Original poem reprinted online here: "Water Table" by Eliza Griswold
Originally read: September 3, 2013
More information about the Poet: Eliza Griswold
When I looked at the title of this poem again earlier today, the first thought was, "water boarding?" Does this poem go in that direction? No, well probably no. The first stanza can imply that sort of image thought:
My earliest wish was not to exist,
to burst in the backyard
no blood, no fleshy bits,
This part could reference the speaker's mindset of violence. However, the concepts are generalized to the point of being not as personal. Plus the rhymes of "wish," "exist," and "bits," come in such a rapid succession that the lines feels humorous to me. Are the lines comical? In a sense based on structure. Content wise the focus is on the speaker, the one focusing on the time frame of the "earliest wish," continues with, "mute button pressed / alone behind the rectory / where no one would see me."
The key here is the definition through negation, "no," "hidden," and "mute" being more of a silencing device (a loose association with water-boarding if someone wants to reach that far).
However, the poem focuses on the intention of being hidden, "This wasn't a plea to be found / or mourned for, but to be unborn / into the atmosphere." Hyperbole. This reads as an adult interpreting a younger action to place significance. I get this mostly from the phrase "This wasn't a plea." The interpretation within the poem causes a distancing device that reflects rather than experiences.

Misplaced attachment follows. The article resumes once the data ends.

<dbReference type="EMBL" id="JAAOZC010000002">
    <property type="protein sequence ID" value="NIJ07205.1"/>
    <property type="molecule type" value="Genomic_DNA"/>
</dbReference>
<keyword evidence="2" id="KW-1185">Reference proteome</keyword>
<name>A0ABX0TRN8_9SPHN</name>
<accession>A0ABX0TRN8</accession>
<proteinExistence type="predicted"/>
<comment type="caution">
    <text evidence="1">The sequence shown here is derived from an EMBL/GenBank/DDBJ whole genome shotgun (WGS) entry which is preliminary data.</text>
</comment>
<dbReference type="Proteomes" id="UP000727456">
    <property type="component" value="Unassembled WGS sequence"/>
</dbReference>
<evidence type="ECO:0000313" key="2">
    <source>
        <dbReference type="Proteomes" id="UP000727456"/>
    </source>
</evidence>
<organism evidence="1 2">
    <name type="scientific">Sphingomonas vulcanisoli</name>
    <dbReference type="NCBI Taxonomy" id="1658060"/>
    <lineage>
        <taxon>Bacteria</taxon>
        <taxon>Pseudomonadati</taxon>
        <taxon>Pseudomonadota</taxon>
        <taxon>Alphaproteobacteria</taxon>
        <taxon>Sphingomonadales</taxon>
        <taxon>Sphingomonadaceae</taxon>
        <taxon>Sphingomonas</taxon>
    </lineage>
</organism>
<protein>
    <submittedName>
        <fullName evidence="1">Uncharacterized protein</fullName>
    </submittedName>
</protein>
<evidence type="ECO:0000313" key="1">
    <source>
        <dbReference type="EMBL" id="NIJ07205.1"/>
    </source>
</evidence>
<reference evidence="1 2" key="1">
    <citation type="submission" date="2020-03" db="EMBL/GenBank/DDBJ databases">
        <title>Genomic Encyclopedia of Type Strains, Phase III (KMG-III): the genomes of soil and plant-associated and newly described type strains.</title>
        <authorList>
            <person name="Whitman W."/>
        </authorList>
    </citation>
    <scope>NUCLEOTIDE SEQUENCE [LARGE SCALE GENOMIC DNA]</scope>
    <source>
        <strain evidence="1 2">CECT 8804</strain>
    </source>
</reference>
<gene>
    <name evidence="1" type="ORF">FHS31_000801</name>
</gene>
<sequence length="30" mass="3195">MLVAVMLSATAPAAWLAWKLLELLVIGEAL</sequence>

Then the rest of the poem details out the formation of rain, "To hang / in the humid air, as ponds vent upward / from the overheated earth," okay so, basically, the images separate the past wish to the past metaphor, "rise until they freeze / and crystallize, then drop / into the aquifer"
The key with the last line is "they" and how to define the word. Does they equal wish, or self, or the hidden motive of the self, or suicide, etc. But since "they" is based in the context of conjuring within environmental metaphors, the focus is mostly on the end product of becoming another form and decending.